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A divisor on an elliptic curve E is a formal sum of points $$D=\sum_{P\in E}n_P(P)$$ where the $n_P$ are integers only a finite number of which are nonzero.

Could anyone please explain what is the difference between $(P)$ and $P$ ? I know $P\in E$ is a point on $E$. And what is the use of formal sum here ?

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  • $\begingroup$ Typically one works with rational points on the elliptic curve, which can be given a group operation "+" related to the geometry of the curve, and it is with respect to this operation that one can take integer multiples and finite sums of points. $\endgroup$ – hardmath Apr 15 at 20:27
  • $\begingroup$ For an elliptic curve $E : \{(x,y) \in \overline{k}^2, y^2=x^3+x\} \cup \{\infty\}$ let $f(x,y) \in k(E)=k(x)[y]/(y^2-x^3-x)$ the function field then $Div(f)$ is the list of zeros and poles of $f$ weighted by multiplicity. The point is that $Div(fg) = Div(f)+Div(g)$ and $Div(f) = \emptyset \implies f \in k^*$ and $Div(f)$ always has degree $0$ (same number of zeros/poles). From there the big question is which (degree $0$) divisors come from some function $\in k(E)$. Exercice : factorize $x^3+x$ and deduce $Div(x),Div(y),Div(x-a)$ $\endgroup$ – reuns Apr 16 at 1:11
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A divisor is a gadget that we use to keep track of values attached to points on a curve. The notation $(P)$ is just to indicate what values are attached to what points. For instance, the divisor $D=3(P)+5(Q)$ is meant to indicate that $n_P=3$ and $n_Q=5$. If you are confused about this notation, you could think of a divisor as a vector, such that each coordinate is associated with a point on the curve, i.e., $D=(n_P)_{P\in C}$, but you can easily see that this notation is inefficient because if I write now $(\ldots,0,0,0,3,0,\ldots,0,5,0,0,\ldots)$, it is not clear what point is attached to $3$ and what point is attached to the value $5$, unless I used some notation like $(\ldots,0,0,0,3_P,0,\ldots,0,5_Q,0,0,\ldots)$ of something like that. Moreover, this vector notation has all those unnecessary zeroes, and, of course, it is also misleading because there may be an uncountable number of points on $C$. Thus, we prefer to write $D=3(P)+5(Q)$ to indicate a divisor with $n_P=3$, and $n_Q=5$, and $n_R=0$ for all $R\neq P,Q$.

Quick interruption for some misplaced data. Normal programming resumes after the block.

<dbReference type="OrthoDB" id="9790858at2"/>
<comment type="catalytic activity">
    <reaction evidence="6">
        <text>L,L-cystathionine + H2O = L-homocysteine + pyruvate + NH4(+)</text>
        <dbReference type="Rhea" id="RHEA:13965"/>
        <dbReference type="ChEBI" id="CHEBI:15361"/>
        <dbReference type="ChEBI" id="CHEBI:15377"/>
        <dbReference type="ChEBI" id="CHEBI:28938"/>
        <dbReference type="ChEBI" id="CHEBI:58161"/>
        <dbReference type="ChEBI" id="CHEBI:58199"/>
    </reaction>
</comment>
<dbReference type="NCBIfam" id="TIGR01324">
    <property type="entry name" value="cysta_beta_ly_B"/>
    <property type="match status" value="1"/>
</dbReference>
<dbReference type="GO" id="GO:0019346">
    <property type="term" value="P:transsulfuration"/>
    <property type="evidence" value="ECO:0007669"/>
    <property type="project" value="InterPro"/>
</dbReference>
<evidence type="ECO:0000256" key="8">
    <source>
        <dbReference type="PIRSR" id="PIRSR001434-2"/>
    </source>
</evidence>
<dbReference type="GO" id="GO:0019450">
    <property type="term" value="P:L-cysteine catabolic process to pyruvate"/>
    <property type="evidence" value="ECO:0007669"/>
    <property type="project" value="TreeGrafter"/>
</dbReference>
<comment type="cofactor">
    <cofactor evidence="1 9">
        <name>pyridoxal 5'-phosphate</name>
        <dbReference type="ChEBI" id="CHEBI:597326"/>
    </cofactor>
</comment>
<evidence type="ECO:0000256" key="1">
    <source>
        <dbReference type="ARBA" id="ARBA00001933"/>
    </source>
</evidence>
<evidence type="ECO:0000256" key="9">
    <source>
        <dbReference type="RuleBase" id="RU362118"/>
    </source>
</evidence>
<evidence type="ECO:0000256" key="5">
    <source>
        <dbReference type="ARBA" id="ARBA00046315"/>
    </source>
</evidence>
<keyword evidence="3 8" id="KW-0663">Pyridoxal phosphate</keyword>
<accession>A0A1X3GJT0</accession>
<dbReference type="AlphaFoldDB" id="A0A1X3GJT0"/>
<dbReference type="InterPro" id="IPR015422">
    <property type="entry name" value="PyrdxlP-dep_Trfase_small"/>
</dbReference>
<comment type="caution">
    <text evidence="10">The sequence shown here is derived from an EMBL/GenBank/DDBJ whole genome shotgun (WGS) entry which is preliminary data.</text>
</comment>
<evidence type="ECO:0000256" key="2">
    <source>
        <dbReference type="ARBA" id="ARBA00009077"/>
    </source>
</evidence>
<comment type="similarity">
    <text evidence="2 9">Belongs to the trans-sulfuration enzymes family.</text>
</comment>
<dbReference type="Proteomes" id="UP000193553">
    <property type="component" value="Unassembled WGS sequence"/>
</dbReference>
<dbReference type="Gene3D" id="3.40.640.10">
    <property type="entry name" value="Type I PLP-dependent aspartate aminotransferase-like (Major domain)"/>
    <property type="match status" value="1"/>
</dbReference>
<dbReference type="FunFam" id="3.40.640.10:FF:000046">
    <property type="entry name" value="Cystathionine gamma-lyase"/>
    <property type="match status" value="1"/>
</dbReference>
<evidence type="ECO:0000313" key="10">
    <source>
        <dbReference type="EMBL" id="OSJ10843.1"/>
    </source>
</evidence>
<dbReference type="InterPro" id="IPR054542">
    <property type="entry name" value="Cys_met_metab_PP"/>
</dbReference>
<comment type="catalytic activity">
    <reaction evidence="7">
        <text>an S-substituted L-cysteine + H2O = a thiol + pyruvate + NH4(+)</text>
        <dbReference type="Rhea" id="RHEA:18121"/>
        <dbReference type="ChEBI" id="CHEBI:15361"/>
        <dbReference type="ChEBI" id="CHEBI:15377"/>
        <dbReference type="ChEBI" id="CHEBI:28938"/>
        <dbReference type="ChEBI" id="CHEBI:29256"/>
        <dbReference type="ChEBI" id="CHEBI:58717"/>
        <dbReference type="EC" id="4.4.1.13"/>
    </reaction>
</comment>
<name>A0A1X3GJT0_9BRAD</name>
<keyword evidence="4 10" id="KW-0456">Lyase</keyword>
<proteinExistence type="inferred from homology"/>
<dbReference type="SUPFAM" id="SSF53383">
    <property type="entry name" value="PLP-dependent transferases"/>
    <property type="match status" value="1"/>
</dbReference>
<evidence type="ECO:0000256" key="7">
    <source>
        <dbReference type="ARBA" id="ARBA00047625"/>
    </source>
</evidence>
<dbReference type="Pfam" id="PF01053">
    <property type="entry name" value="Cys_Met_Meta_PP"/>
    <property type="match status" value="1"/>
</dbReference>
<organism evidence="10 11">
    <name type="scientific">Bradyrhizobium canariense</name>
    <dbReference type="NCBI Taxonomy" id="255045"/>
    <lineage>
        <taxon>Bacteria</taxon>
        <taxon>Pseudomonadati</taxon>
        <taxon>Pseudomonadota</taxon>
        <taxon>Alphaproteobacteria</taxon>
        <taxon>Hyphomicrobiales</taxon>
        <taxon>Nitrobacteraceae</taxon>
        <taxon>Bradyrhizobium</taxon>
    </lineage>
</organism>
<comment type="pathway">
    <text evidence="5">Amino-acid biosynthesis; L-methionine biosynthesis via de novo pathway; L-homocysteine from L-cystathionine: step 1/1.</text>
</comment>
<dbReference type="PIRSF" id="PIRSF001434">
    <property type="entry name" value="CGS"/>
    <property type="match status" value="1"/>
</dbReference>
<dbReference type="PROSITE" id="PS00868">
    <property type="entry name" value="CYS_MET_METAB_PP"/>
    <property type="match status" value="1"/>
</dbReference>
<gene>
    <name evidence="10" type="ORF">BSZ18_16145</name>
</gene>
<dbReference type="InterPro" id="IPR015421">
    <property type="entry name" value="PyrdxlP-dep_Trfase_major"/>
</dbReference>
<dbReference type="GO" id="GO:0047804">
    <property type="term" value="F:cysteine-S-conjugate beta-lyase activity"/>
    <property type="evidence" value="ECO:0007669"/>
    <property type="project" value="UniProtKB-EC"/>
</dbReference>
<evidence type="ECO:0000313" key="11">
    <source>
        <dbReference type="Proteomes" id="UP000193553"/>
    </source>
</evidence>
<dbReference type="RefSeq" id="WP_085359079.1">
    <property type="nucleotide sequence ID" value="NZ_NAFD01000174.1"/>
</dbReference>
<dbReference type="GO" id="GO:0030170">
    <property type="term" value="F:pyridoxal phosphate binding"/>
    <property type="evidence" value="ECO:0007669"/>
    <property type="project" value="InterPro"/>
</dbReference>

If you want to think about a concrete divisor, think about the divisor of a function. Let $f(x)= (x-P)^3(x-Q)^5$, for some real numbers $P,Q$, and define $D=\sum_{x\in \mathbb{R}} \operatorname{ord}_x(f)\cdot (x)$, there $\operatorname{ord}_x(f)$ is the order of vanishing of $f$ at $x$. Then, $D=3(P)+5(Q)$.

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  • $\begingroup$ Thank you for explaining briefly. $\endgroup$ – Laba Sa Apr 16 at 6:28
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    $\begingroup$ Thanks. Totally save my day! $\endgroup$ – lkahtz May 13 at 10:01
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I don't think there should be a difference between $(P)$ and $P$. Seeing it as a "formal sum" is probably a little bit confusing, since it doesn't really tell you anything. It might be helpful to think of a divisor $D$ as an element of the free abelian group on the points of your elliptic curve. As far as the usage goes, they are basically everywhere. It might help to just go through an algebraic geometry book and see it in action.

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Well, I think the author wants to distinguish formally between the point $P$ on the curve and the symbol $(P)$ (that stands for $P$) in a formal linear combination of points. This distinction is not necessary. It should be clear from the context.

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